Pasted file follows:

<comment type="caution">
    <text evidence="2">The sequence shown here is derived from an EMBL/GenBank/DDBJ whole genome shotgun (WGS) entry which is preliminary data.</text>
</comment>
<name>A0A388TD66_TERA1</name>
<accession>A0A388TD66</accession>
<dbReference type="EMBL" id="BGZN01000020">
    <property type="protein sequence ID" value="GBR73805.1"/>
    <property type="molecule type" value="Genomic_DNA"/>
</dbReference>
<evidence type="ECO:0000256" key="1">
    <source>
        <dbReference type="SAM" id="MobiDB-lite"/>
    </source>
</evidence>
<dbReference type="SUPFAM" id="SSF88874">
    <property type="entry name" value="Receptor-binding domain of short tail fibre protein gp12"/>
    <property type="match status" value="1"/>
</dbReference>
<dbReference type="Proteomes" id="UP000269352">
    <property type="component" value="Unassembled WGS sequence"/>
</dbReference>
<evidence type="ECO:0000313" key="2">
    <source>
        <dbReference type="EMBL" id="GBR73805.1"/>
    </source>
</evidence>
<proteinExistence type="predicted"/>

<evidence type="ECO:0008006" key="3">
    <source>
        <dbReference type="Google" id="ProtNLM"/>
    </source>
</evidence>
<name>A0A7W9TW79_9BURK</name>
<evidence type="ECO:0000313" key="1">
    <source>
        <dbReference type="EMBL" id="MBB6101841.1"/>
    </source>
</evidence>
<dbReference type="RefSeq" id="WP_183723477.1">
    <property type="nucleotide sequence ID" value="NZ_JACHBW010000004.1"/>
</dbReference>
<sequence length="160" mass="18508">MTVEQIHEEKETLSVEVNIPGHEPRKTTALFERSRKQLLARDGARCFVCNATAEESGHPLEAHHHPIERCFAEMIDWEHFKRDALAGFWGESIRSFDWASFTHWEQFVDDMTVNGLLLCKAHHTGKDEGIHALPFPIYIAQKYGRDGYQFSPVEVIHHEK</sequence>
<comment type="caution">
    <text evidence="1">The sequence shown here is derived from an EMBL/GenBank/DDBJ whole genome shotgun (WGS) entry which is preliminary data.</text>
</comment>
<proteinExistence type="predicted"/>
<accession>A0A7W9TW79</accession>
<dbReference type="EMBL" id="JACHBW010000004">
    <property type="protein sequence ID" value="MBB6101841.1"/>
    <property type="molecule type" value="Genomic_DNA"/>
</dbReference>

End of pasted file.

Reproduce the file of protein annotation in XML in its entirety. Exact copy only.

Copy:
<comment type="caution">
    <text evidence="2">The sequence shown here is derived from an EMBL/GenBank/DDBJ whole genome shotgun (WGS) entry which is preliminary data.</text>
</comment>
<name>A0A388TD66_TERA1</name>
<accession>A0A388TD66</accession>
<dbReference type="EMBL" id="BGZN01000020">
    <property type="protein sequence ID" value="GBR73805.1"/>
    <property type="molecule type" value="Genomic_DNA"/>
</dbReference>
<evidence type="ECO:0000256" key="1">
    <source>
        <dbReference type="SAM" id="MobiDB-lite"/>
    </source>
</evidence>
<dbReference type="SUPFAM" id="SSF88874">
    <property type="entry name" value="Receptor-binding domain of short tail fibre protein gp12"/>
    <property type="match status" value="1"/>
</dbReference>
<dbReference type="Proteomes" id="UP000269352">
    <property type="component" value="Unassembled WGS sequence"/>
</dbReference>
<evidence type="ECO:0000313" key="2">
    <source>
        <dbReference type="EMBL" id="GBR73805.1"/>
    </source>
</evidence>
<proteinExistence type="predicted"/>

<evidence type="ECO:0008006" key="3">
    <source>
        <dbReference type="Google" id="ProtNLM"/>
    </source>
</evidence>
<name>A0A7W9TW79_9BURK</name>
<evidence type="ECO:0000313" key="1">
    <source>
        <dbReference type="EMBL" id="MBB6101841.1"/>
    </source>
</evidence>
<dbReference type="RefSeq" id="WP_183723477.1">
    <property type="nucleotide sequence ID" value="NZ_JACHBW010000004.1"/>
</dbReference>
<sequence length="160" mass="18508">MTVEQIHEEKETLSVEVNIPGHEPRKTTALFERSRKQLLARDGARCFVCNATAEESGHPLEAHHHPIERCFAEMIDWEHFKRDALAGFWGESIRSFDWASFTHWEQFVDDMTVNGLLLCKAHHTGKDEGIHALPFPIYIAQKYGRDGYQFSPVEVIHHEK</sequence>
<comment type="caution">
    <text evidence="1">The sequence shown here is derived from an EMBL/GenBank/DDBJ whole genome shotgun (WGS) entry which is preliminary data.</text>
</comment>
<proteinExistence type="predicted"/>
<accession>A0A7W9TW79</accession>
<dbReference type="EMBL" id="JACHBW010000004">
    <property type="protein sequence ID" value="MBB6101841.1"/>
    <property type="molecule type" value="Genomic_DNA"/>
</dbReference>